Started with clean Egg, filled with oak/hickory lump coal almost up to split between the bottom cone and separating ring. Mixed in several thumb size pieces of smoking wood in top layer of coal. Place electric starter on top center of coal and cover with little more lump coal.
    At this point get everything ready for cook.
    Get the meat out that has been rubbed and is in fridge, drip pan (water in drip pan optional), clean grate , plate setter, digiQ set up, (I put my pit probe on the dome temp clip inside).
    I still have my original pin wheel on top and I keep it with main part closed and pin wheel lines up with holes 100% open.
    Plug in starter and lite the small pile of coal covering it. When going good, pull starter, scatter and tamp down burning coal on top of the rest of the coal and smoking wood.
    Put in plate setter legs up, place drip pan in center, put on grate, I use the cast iron grate, put meat in center , I put fat cap down, insert meat temp probe in the thickest part of meat.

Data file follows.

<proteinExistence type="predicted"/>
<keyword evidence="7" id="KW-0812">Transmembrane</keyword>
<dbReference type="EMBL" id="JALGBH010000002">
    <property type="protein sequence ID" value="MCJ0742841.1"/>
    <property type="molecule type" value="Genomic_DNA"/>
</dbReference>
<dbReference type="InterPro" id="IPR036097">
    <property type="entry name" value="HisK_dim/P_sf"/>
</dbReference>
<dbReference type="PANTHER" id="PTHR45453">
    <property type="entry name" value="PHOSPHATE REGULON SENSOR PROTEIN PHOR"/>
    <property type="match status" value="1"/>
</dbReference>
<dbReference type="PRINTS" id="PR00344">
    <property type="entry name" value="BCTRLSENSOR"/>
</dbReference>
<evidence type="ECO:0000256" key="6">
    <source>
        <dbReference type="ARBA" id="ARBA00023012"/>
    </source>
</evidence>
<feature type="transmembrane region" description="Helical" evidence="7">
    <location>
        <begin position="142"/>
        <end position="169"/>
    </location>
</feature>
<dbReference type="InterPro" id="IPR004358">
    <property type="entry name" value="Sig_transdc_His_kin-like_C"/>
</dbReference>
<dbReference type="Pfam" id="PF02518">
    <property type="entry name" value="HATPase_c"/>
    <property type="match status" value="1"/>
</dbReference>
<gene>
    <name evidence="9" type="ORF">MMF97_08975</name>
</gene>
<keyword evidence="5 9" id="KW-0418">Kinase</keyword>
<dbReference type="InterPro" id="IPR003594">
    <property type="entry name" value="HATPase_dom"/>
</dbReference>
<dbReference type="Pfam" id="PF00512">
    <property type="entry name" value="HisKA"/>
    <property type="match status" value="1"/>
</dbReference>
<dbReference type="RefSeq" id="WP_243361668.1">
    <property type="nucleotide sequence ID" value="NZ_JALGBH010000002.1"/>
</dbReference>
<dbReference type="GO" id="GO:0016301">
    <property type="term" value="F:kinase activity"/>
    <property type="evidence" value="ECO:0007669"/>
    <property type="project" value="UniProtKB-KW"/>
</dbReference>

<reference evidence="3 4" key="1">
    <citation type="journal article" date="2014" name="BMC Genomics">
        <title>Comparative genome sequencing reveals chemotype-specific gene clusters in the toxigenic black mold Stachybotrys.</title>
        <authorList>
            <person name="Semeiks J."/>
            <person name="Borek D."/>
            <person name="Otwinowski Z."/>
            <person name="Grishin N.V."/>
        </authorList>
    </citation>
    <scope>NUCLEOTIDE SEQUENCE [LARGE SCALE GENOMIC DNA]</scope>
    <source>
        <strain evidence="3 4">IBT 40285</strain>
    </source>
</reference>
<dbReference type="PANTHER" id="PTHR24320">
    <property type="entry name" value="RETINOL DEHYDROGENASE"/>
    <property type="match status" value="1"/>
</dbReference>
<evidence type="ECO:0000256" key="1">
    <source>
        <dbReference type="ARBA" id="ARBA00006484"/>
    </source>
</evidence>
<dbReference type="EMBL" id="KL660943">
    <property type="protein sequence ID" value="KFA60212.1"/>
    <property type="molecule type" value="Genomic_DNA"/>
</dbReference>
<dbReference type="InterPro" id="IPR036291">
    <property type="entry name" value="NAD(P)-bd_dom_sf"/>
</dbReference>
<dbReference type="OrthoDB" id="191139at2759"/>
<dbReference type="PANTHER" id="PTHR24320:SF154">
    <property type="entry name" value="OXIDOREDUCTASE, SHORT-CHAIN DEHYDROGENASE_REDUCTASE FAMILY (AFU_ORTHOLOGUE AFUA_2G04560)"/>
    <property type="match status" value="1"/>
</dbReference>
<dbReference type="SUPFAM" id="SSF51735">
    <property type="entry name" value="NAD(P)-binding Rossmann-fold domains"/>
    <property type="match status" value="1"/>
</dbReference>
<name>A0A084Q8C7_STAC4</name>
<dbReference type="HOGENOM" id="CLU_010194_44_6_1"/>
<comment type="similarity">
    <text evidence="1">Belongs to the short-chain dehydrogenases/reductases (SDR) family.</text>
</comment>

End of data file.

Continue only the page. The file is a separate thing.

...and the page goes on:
Close lid and set digiQ for 225 pit and 160 on meat temp for alarm, to remind me when to wrap. After I wrap and put back on Egg, I bring it the internal temp to 203.
    Pull it , wrap I towel and put it in an ice chest and let it rest for 3 to 4 hours.
    Depending upon the meat size and consistency, the initial cook to the 160 range is about 6 to 8 hours, this current cook took almost 9 hours , then 4 to 6 hours for the finish up to 203.
    Sometimes I will add some water when I wrap if I want more “gravy”, others add everything from beer to apple juice in the wrap. It’s all up to taste. There is no wrong way to do it. Experiment, adjust and enjoy!!!

  3. I have to confess I run my egg a little hotter (320 or so on dome thermometer) and cook a little faster (about 8 hours) for 7-9 pound butt. I use a coffee, cayenne, and brown sugar rub after coating butt with olive oil and generous application of kosher salt flakes. I put on cast iron grate with fat cap up and drip pan full of water sitting on plate setter underneath. After 4 hours I flip it one time and after 8 hours I put butt in a foil pan with apple juice, pineapple juice, honey, apple cider vinegar, and more rub, cover pan with foil, and put back on egg for another hour. Meat gets very tender. Typically use apple wood chunks for smoke.

  4. Trying my first butt on my egg. Having trouble keeping my temperature below 300. I have my bottom vent almost closed and the top vent all the way open. Any suggestions?